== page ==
China police kill 7 kidnappers in hostage rescue in Xinjiang
Source: Xinhua [10:39 December 31 2011]
Police opened fire and killed seven kidnappers during a hostage rescue mission in northwest China's Xinjiang Uygur autonomous region Wednesday night, local authorities said Thursday.
A group of "violent terrorists" kidnapped two people in the remote mountainous areas of Pishan county, Hotan prefecture, at about 11 p.m. Wednesday. Police opened fire as the kidnappers "resisted arrest," a spokesman with the Xinjiang regional government said.
Seven kidnappers were shot dead, and four others were wounded and arrested. One police officer was killed and another wounded in the rescue. Two hostages were freed.
No more details were immediately available as authorities are investigating the case.
But there was speculation that the kidnapping was linked to a surge in religious extremism in the Muslim ethnic Uygur-dominated area that borders the Kashmir region controlled by Pakistan and India.
Police reported another kidnapping earlier this month in Pishan in which the extremists kidnapped and brutally murdered a Uygur man for drinking alcohol, an act considered taboo by Muslims.
"Salute the police officer who sacrificed his life for the people," a microblogger wrote on Sina Weibo, China's most popular Twitter-like service.
"There should be zero tolerance toward violence and terrorism," wrote another microblogger. "The government must high-handedly crack down upon violent elements, otherwise the government is delinquent."
Pishan, like many towns and villages in the south of Xinjiang, is predominantly populated by Uygurs, and the Han people, China's majority ethnicity, account for less than 2 percent of the local population.
The region is no stranger to violence. In the nearby city of Hotan in July, a mob stormed a police station, hurled burning gasoline cylinders into rooms, took hostages, and attacked people indiscriminately with axes and knives. Eighteen people, including 14 attackers, were killed in the clash with police forces.
Days after the violence, two separate public attacks occurred in the city of Kashgar, another city in the south of Xinjiang, leaving 13 people dead and 44 others injured. Authorities said overseas-trained terrorists were responsible for the attacks.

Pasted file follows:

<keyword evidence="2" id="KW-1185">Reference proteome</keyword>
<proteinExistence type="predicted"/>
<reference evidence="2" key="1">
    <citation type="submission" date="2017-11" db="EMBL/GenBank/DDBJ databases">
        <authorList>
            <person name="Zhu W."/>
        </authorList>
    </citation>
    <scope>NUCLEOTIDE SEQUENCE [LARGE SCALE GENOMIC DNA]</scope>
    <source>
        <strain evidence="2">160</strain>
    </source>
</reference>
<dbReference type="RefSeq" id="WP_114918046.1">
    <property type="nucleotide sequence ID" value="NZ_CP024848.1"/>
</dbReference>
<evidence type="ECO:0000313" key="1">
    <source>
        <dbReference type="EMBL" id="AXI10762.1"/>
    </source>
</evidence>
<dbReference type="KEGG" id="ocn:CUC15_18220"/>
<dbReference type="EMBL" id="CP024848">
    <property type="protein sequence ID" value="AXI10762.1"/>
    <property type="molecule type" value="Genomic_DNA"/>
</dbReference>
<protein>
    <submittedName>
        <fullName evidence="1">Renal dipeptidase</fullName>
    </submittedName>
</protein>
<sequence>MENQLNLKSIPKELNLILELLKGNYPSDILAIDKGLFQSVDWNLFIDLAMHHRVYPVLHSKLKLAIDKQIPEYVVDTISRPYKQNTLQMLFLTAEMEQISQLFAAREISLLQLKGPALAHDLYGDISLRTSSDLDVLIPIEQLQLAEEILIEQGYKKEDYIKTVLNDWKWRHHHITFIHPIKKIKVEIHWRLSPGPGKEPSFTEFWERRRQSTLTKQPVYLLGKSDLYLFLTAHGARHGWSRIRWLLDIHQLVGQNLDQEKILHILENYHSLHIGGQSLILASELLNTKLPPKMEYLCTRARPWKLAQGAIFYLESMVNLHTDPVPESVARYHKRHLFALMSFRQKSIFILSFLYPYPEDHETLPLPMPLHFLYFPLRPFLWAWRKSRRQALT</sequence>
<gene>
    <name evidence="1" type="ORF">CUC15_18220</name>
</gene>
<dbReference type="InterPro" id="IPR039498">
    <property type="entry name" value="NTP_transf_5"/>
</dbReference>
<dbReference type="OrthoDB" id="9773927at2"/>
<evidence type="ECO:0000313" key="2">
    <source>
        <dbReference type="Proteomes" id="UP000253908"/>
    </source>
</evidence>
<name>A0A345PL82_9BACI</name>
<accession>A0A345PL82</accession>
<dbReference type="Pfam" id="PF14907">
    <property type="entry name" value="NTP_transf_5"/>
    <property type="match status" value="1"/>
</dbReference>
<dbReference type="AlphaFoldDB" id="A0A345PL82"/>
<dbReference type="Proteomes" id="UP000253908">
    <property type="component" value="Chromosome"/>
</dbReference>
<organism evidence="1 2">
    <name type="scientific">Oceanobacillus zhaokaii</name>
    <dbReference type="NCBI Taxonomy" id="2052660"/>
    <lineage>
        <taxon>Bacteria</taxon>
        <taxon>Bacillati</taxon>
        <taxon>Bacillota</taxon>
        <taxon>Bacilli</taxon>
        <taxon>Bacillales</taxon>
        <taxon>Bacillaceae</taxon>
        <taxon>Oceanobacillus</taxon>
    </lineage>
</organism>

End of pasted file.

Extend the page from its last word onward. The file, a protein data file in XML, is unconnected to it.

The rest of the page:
Four suspects involved in the Hotan and Kashgar attacks were sentenced to death by court in September.
Uygurs traditionally practice a moderate form of Islam. But security experts said recent violence shows that marks of religious extremism are on the rise. The trend, if unchecked, could lead to more bloodshed as extremists are becoming bolder, and their attacks more brutal, they warned.
Store-owners and vendors in some rural areas of Pishan said they are afraid to sell alcoholic drinks or cigarettes over fears of retaliation. A local resident told Xinhua that the lifestyle of local Uygurs "had been seriously affected" by the rise of an extremist atmosphere in recent years.
Xinjiang's top official, Zhang Chunxian, has ordered a harsh crackdown on religious extremists in the government's clampdown on terrorism.
Zhang, secretary of the Xinjiang regional committee of the Communist Party of China (CPC), ordered local officials to rely on the public's help in curbing illegal religious activities and to crack down on the use of religion to incite violence or organize terrorist attacks.
He said the managing of religious affairs should follow the central government's policy of "protecting the legitimate, banning the illegal, fighting infiltration and cracking down on crimes." .